Levodopa and carbidopa is used to treat Parkinson’s disease, and sometimes other conditions. Levodopa changes into dopamine in your body. Carbidopa helps get more levodopa into your brain.
Take levodopa and carbidopa regularly as directed with a glass of water.
Swallow the controlled release (CR) tablets whole.
If it is nearly time for your next dose, skip the missed dose and take your next dose at the usual time. Otherwise, take the missed dose as soon as you remember. Do not take two doses at the same time.
Some medicines available without a prescription may react with levodopa and carbidopa including:
Tell your pharmacist or doctor about all medicines or treatments that you may be taking, including vitamins, herbal products (e.g. kava) or recreational drugs.
|Side Effects||Recommended action|
Fast or irregular heartbeat, chest pain
|Tell your doctor immediately|
Strange or uncontrolled movements, loss of co-ordination
Hallucinations, confusion, anxiety, mood changes
Unusual urges (e.g. gambling, eating, spending, sex)
Falling asleep without warning
|Tell your doctor|
|Tell your doctor if troublesome|
Lightheaded or dizzy after standing up
|Stand up slowly. If it continues, or is severe, tell your doctor|
Change in colour of urine, sweat or saliva (red/brown)
|This is harmless|
|Take with a snack such as a cracker or biscuit|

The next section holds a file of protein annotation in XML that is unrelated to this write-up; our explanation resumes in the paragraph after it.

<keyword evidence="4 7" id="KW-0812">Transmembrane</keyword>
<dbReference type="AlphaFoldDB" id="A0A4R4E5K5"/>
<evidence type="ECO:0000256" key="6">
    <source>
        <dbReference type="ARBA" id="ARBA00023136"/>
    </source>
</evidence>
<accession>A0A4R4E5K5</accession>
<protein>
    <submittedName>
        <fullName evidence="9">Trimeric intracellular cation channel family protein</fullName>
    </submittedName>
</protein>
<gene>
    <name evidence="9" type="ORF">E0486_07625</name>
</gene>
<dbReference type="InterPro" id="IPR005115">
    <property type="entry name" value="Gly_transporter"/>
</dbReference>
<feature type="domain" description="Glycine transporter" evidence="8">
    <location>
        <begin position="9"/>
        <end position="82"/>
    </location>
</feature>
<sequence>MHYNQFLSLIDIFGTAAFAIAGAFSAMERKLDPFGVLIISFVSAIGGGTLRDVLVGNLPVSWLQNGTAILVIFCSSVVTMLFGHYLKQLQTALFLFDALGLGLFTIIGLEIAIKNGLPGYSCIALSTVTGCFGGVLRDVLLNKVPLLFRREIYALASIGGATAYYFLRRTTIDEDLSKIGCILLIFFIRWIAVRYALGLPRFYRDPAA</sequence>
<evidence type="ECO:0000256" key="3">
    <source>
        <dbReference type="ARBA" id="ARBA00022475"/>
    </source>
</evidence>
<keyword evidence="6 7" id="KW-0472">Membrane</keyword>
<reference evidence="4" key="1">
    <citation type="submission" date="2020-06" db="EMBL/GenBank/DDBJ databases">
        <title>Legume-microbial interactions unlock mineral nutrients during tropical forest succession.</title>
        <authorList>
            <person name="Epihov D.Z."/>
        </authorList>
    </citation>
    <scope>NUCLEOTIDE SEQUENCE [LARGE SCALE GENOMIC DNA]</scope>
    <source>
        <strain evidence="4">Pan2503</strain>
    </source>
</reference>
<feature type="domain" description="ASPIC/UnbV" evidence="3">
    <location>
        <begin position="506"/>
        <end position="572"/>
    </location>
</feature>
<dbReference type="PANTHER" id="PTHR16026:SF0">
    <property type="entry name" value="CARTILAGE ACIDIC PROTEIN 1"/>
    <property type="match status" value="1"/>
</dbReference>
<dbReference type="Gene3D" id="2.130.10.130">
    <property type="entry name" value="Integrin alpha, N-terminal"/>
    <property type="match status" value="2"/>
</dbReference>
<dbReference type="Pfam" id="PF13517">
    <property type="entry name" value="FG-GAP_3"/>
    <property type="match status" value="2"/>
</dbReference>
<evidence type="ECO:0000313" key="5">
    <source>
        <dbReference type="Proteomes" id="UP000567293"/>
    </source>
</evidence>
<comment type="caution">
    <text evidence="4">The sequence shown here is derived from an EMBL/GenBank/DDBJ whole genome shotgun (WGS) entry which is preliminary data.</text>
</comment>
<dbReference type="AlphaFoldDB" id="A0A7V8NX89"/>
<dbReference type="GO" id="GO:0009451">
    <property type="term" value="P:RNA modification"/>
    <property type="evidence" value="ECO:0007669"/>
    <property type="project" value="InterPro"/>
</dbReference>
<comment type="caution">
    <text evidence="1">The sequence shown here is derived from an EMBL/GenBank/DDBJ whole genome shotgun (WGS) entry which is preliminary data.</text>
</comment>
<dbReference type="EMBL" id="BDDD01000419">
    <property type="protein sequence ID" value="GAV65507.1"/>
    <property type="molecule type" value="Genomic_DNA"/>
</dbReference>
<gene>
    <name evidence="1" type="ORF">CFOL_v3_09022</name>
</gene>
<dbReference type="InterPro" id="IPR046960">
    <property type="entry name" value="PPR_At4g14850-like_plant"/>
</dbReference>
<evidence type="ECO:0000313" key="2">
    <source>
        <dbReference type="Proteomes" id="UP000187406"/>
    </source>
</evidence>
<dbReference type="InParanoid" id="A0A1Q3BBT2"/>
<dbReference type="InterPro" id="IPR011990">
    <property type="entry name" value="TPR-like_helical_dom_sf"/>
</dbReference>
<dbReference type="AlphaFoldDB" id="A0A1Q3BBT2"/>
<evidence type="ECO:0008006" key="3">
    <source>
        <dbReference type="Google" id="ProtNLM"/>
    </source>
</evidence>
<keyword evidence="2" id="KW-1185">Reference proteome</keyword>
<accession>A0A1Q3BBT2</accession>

If you notice any other effects, discuss them with your doctor or pharmacist.
This leaflet contains important, but not all, information about this medicine.
Prepared by the PILs Committee at Christchurch Hospital, Canterbury District Health Board, New Zealand. January 2020
For more general information about this sheet and its contents, see: What does a My Medicines sheet cover?
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My Medicines Patient Information Leaflets (PILs) contain important, but not all, information about the medicines they describe.
For more information about the sheets, see: What does a My Medicines sheet cover?
My Medicines is developed by a team at the Canterbury District Health Board. Our team is made up of doctors, pharmacists, and a non-medical person to help us keep to plain language. We also discuss our information with specialist health professionals or groups when needed